• Buchman A.L.
      • Naini B.V.
      • Spilker B.
      The differentiation of intestinal-failure-associated liver disease from nonalcoholic fatty liver and nonalcoholic steatohepatitis.
      This hypothesis is supported by the fact that steatosis and steatohepatitis are triggered in rodents by choline-deficient diets.
      • Buchman A.L.
      • Naini B.V.
      • Spilker B.
      The differentiation of intestinal-failure-associated liver disease from nonalcoholic fatty liver and nonalcoholic steatohepatitis.
      Thus, intestinal failure-associated fatty liver is related to long-term parenteral nutrition and is characterised by the presence of cholestasis, low plasma-free choline concentrations and either microvesicular or a combination of micro- and macrovesicular steatosis on histology.
      The historical bariatric surgery procedure of jejunoileal bypass conferred an increased risk of liver failure, severe steatohepatitis (6–26%) and elevated serum liver function tests (up to 40%).
      • Haines N.W.
      • Baker A.L.
      • Boyer J.L.
      • Glagov S.
      • Schneir H.
      • Jaspan J.
      • et al.
      Prognostic indicators of hepatic injury following jejunoileal bypass performed for refractory obesity: a prospective study.
      • Kneeman J.M.
      • Misdraji J.
      • Corey K.E.
      Secondary causes of nonalcoholic fatty liver disease.
      • Allard J.P.
      Other disease associations with Non-Alcoholic Fatty Liver Disease (NAFLD).
      In this procedure 25–30 cm of jejunum were anastomosed end-to-end to 25–30 cm of the terminal ileum, while the rest of the small intestine was anastomosed in an end-to-side procedure to the sigmoid colon.
      • Haines N.W.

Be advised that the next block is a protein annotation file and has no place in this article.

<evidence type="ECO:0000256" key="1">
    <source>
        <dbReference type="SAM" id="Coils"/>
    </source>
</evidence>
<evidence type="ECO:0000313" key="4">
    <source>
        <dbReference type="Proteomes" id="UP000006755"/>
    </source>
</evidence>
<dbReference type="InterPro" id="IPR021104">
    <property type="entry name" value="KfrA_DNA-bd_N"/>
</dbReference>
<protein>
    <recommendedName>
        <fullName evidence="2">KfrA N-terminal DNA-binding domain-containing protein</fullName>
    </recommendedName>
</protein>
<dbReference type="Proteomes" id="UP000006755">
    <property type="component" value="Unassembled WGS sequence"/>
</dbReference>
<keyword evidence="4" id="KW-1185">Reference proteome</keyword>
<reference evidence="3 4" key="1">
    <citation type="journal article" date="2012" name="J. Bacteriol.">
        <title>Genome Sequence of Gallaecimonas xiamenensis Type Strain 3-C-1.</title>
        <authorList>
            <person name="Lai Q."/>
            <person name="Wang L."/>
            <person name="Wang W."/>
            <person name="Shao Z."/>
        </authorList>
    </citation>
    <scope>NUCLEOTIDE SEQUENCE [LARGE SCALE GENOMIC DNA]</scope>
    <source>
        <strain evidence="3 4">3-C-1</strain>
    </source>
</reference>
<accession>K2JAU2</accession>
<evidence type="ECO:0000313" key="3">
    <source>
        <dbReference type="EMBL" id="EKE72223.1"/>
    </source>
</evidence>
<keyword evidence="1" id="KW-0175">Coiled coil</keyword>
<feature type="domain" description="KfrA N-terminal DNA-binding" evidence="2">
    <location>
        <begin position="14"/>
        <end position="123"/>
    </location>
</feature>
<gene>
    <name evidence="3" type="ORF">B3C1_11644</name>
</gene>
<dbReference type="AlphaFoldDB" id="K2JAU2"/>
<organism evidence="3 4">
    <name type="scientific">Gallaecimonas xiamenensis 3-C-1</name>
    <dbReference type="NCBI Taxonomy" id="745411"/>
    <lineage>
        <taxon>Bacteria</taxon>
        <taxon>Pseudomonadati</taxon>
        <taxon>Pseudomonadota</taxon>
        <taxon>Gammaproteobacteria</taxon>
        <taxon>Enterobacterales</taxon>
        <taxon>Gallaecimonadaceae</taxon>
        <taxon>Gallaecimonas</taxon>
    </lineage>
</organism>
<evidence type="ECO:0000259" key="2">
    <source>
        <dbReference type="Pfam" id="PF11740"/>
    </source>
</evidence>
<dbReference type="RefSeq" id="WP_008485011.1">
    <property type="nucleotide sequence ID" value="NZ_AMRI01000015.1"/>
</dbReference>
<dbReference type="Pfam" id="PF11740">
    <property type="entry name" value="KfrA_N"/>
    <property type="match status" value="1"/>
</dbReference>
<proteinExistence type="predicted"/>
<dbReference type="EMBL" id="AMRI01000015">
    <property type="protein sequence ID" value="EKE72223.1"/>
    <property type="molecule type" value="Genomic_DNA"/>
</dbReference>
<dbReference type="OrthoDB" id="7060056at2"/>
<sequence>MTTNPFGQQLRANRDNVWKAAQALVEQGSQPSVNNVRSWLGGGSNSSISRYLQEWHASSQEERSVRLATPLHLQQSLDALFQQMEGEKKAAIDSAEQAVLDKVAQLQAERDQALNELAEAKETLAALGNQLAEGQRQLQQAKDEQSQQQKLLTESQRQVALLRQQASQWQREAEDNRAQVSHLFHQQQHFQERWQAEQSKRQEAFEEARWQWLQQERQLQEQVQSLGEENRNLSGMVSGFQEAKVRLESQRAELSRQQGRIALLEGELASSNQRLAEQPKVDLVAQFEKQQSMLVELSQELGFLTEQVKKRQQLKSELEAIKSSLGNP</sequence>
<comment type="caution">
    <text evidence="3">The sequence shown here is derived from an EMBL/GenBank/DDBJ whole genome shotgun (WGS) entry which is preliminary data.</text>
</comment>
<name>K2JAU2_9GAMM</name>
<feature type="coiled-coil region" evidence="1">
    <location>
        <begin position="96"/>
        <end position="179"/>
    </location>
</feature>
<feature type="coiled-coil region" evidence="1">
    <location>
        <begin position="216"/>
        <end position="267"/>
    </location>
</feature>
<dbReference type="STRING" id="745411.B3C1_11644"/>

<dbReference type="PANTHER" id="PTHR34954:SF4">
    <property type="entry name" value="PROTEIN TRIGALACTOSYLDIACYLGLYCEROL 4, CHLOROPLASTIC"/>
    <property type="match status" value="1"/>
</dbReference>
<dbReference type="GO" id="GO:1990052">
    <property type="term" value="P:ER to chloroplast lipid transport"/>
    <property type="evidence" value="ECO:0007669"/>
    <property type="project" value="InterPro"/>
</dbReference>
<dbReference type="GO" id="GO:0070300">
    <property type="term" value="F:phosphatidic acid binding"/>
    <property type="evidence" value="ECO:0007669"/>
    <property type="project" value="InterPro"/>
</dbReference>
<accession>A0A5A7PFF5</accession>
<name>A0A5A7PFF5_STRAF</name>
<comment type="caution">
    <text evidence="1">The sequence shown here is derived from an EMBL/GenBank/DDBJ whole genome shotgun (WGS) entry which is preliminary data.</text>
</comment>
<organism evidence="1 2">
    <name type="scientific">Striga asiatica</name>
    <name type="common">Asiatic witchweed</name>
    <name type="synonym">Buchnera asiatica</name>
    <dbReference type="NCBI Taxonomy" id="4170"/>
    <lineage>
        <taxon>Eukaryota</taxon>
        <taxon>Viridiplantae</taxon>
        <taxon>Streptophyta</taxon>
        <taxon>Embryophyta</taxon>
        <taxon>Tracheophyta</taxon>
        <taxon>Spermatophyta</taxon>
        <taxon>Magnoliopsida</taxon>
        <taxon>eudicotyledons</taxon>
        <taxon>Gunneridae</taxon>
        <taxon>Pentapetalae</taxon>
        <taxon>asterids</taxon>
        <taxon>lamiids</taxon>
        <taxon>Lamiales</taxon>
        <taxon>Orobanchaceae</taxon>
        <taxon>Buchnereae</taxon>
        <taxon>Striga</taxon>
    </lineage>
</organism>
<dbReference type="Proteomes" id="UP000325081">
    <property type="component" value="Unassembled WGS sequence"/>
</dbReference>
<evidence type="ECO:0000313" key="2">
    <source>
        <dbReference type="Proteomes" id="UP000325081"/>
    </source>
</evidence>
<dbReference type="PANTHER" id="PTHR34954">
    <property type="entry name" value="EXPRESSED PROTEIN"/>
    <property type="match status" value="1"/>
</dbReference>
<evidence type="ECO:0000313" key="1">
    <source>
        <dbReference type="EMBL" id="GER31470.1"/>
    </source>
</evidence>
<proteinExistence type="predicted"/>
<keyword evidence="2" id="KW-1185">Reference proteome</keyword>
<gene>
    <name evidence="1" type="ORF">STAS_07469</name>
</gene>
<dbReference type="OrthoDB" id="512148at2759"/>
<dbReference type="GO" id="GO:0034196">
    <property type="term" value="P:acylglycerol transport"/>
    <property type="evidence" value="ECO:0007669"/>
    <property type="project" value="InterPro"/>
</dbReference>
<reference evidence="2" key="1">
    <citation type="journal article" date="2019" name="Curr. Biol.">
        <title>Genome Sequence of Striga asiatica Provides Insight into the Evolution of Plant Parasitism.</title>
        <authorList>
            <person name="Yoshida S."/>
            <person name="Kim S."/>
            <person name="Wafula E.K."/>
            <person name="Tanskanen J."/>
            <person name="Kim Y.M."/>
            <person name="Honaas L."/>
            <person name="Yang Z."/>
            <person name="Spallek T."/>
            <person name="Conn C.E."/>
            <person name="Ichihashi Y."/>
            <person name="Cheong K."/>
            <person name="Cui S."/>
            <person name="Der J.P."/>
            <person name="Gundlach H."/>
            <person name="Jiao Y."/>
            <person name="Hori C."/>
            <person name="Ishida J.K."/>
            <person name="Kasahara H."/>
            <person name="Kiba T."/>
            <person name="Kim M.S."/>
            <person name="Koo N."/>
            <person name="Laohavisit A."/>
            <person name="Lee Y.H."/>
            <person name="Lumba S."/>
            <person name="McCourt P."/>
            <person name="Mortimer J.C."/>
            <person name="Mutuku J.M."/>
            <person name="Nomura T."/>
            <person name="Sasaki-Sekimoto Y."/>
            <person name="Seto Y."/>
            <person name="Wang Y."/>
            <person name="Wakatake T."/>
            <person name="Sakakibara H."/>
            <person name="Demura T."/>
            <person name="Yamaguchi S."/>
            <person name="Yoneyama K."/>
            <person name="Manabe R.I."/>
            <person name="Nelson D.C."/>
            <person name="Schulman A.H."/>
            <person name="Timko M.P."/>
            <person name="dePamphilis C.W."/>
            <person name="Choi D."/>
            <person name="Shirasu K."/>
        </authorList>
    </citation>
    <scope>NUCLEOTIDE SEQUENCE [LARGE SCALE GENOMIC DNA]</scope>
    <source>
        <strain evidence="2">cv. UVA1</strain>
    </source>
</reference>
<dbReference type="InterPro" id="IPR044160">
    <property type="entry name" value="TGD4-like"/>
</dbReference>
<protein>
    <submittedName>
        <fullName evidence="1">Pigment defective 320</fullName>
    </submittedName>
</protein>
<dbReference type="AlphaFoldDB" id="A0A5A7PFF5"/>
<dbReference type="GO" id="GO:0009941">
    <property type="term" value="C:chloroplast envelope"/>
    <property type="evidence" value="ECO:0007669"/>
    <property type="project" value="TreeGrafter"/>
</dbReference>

• Baker A.L.
      • Boyer J.L.
      • Glagov S.
      • Schneir H.
      • Jaspan J.
      • et al.
      Prognostic indicators of hepatic injury following jejunoileal bypass performed for refractory obesity: a prospective study.
      Therefore, this procedure mimicked intestinal failure and predisposed patients to fatty liver disease development.
      While bariatric surgical procedures such as gastric banding, sleeve gastrectomy, Roux-en-Y gastric bypass, and biliopancreatic diversion with duodenal switch successfully induce long-term weight loss and ameliorate NAFLD/NASH in the majority of cases,
      • Lassailly G.
      • Caiazzo R.
      • Buob D.
      • Pigeyre M.
      • Verkindt H.
      • Labreuche J.
      • et al.
      Bariatric surgery reduces features of nonalcoholic steatohepatitis in morbidly obese patients.
      • Mathurin P.
      • Hollebecque A.
      • Arnalsteen L.
      • Buob D.
      • Leteurtre E.
      • Caiazzo R.
      • et al.
      Prospective study of the long-term effects of bariatric surgery on liver injury in patients without advanced disease.
      • O'Brien P.E.
      • Hindle A.
      • Brennan L.
      • Skinner S.
      • Burton P.
      • Smith A.
      • et al.
      Long-term outcomes after bariatric surgery: a systematic review and meta-analysis of weight loss at 10 or more years for all bariatric procedures and a single-centre review of 20-year outcomes after adjustable gastric banding.
      severe hepatic dysfunction with features of aggressive NASH has been reported in rare cases.
      • Tsai J.H.
      • Ferrell L.D.
      • Tan V.
      • Yeh M.M.
      • Sarkar M.
      • Gill R.M.
      Aggressive non-alcoholic steatohepatitis following rapid weight loss and/or malnutrition.
      It was speculated that rapid fat mobilisation in obese patients may increase oxidative stress in hepatocytes and result in a NAFLD/NASH-like phenotype.